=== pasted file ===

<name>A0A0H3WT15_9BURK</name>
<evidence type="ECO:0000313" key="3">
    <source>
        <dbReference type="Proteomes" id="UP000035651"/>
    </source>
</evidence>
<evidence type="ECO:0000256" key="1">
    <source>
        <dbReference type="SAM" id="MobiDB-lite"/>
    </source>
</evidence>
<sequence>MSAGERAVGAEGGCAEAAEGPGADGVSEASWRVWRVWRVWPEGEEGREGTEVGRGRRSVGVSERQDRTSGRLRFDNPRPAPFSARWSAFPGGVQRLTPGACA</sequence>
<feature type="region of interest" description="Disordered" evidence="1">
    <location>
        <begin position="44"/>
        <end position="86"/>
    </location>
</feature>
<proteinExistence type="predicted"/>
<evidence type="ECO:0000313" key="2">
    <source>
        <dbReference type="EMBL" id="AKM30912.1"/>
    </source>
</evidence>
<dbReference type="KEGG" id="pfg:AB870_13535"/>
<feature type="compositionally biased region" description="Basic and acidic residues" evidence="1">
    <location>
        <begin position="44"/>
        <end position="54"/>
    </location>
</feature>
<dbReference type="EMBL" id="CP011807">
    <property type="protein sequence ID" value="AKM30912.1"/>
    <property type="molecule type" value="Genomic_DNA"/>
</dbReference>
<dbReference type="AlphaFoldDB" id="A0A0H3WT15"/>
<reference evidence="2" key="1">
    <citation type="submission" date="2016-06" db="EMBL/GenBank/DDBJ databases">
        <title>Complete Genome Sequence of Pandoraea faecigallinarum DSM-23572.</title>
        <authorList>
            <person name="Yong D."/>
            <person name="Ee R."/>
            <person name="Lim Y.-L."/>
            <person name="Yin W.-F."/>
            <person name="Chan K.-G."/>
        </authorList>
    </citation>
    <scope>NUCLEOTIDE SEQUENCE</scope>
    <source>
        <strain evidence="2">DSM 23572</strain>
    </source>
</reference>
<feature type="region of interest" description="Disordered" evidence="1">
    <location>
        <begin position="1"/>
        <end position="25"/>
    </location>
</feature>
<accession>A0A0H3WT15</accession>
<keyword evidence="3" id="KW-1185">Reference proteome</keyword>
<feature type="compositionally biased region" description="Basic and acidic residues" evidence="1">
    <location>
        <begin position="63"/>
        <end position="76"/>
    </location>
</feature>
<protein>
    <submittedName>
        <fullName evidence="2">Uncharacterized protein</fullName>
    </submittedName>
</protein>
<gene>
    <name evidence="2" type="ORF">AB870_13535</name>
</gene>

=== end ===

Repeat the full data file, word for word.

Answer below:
<name>A0A0H3WT15_9BURK</name>
<evidence type="ECO:0000313" key="3">
    <source>
        <dbReference type="Proteomes" id="UP000035651"/>
    </source>
</evidence>
<evidence type="ECO:0000256" key="1">
    <source>
        <dbReference type="SAM" id="MobiDB-lite"/>
    </source>
</evidence>
<sequence>MSAGERAVGAEGGCAEAAEGPGADGVSEASWRVWRVWRVWPEGEEGREGTEVGRGRRSVGVSERQDRTSGRLRFDNPRPAPFSARWSAFPGGVQRLTPGACA</sequence>
<feature type="region of interest" description="Disordered" evidence="1">
    <location>
        <begin position="44"/>
        <end position="86"/>
    </location>
</feature>
<proteinExistence type="predicted"/>
<evidence type="ECO:0000313" key="2">
    <source>
        <dbReference type="EMBL" id="AKM30912.1"/>
    </source>
</evidence>
<dbReference type="KEGG" id="pfg:AB870_13535"/>
<feature type="compositionally biased region" description="Basic and acidic residues" evidence="1">
    <location>
        <begin position="44"/>
        <end position="54"/>
    </location>
</feature>
<dbReference type="EMBL" id="CP011807">
    <property type="protein sequence ID" value="AKM30912.1"/>
    <property type="molecule type" value="Genomic_DNA"/>
</dbReference>
<dbReference type="AlphaFoldDB" id="A0A0H3WT15"/>
<reference evidence="2" key="1">
    <citation type="submission" date="2016-06" db="EMBL/GenBank/DDBJ databases">
        <title>Complete Genome Sequence of Pandoraea faecigallinarum DSM-23572.</title>
        <authorList>
            <person name="Yong D."/>
            <person name="Ee R."/>
            <person name="Lim Y.-L."/>
            <person name="Yin W.-F."/>
            <person name="Chan K.-G."/>
        </authorList>
    </citation>
    <scope>NUCLEOTIDE SEQUENCE</scope>
    <source>
        <strain evidence="2">DSM 23572</strain>
    </source>
</reference>
<feature type="region of interest" description="Disordered" evidence="1">
    <location>
        <begin position="1"/>
        <end position="25"/>
    </location>
</feature>
<accession>A0A0H3WT15</accession>
<keyword evidence="3" id="KW-1185">Reference proteome</keyword>
<feature type="compositionally biased region" description="Basic and acidic residues" evidence="1">
    <location>
        <begin position="63"/>
        <end position="76"/>
    </location>
</feature>
<protein>
    <submittedName>
        <fullName evidence="2">Uncharacterized protein</fullName>
    </submittedName>
</protein>
<gene>
    <name evidence="2" type="ORF">AB870_13535</name>
</gene>